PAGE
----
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The Effects of Valium Use: Side Effects, Short- and Long-Term Effects, and Treatment

What Is Valium Used For?

Valium—a popular sedative-hypnotic prescription drug—has numerous effects on the body, many of which can be dangerous when the drug is misused or abused. Valium (diazepam) is prescribed for sleeplessness, anxiety, muscle spasms, and sometimes for the management of alcohol withdrawal.

Valium is in the class of drugs known as benzodiazepines. Valium and other drugs like it act to potentiate the effects of a neurotransmitter in the central nervous system known as GABA—resulting in the depression of a number of brain processes. It has historically been prescribed in the short term for its anticonvulsant and anti-anxiety properties.

Like many benzodiazepines, Valium has become popular amongst those seeking to get high from its depressant effects. Many abusers of Valium take it combination with alcohol and/or other substances. Abuse occurs when a user:

  • Takes excess doses.
  • Takes more frequent doses than prescribed.
  • Takes it via alternate methods (such as injection or via crushing and snorting Valium to enhance the high).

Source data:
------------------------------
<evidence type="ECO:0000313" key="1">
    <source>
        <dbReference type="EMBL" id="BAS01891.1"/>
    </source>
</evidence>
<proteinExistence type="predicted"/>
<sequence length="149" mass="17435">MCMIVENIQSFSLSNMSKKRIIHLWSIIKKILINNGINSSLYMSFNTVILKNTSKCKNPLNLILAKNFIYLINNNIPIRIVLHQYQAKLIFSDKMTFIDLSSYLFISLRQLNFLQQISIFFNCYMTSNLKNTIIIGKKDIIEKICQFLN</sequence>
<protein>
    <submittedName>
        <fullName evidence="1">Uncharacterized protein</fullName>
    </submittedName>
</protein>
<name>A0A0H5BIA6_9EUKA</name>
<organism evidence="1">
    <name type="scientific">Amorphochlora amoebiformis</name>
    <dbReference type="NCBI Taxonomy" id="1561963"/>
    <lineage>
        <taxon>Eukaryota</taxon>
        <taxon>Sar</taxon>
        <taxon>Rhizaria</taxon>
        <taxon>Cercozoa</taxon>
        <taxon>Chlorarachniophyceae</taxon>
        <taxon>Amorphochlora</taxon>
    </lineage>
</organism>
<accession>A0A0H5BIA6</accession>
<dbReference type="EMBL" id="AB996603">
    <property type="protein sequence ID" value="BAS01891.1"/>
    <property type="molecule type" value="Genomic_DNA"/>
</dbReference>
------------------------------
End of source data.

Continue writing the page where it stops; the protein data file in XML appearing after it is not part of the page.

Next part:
A marked physical dependency on Valium can result quite quickly when the substance is abused.

valium effects

Credit: CBS

Short-Term Effects of Valium Use

Valium decreases activity in the nervous system and affects the way brain signaling or communication takes place between various brain centers. When a user abuses the drug, they experience a high that includes:

  • Euphoria.
  • Lack of coordination.
  • Feelings of being drunk.

After the Valium high peaks, there can be a period of withdrawal—experienced as a comedown or crash. The mellow feeling begins to disappear as the brain rebounds and speeds up from its drugged state, producing other undesirable effects, such as:

  • Anxiety (sometimes more intense than the original anxiety).
  • Irritation.
  • Fever.
  • Rapid heart rate.
  • Stomach cramps.
  • Depression.
  • Seizures.

Most addicts counteract the crash they experience with more Valium or another drug to slow down the body and produce the sluggish, happy feeling once again.

The danger of continually taking Valium, however, is that the body quickly builds a tolerance which makes it harder and harder to reach the euphoric state with the same amount of Valium, so the user will need to take increasing doses—upping the risk of severe addiction and Valium overdose. The compulsion to take ever-increasing amounts of Valium is one of the signs of addiction.

Valium Side Effects

When it is used properly, Valium does not produce the same effects as it does when it is abused/misused. Valium has side effects with proper use, but these are temporary and should go away after a few standard doses.

Some of the most common side effects of Valium use include:

  • Dry mouth.
  • Decreased respiratory rate.
  • Changes in heart rate/rhythm.
  • Slurred speech.
  • Delayed reflexes.
  • Nausea.
  • Appetite changes.
  • Trouble urinating.
  • Blurred vision.
  • Confusion.
  • Decreased memory consolidation.

Long-Term Effects of Valium Use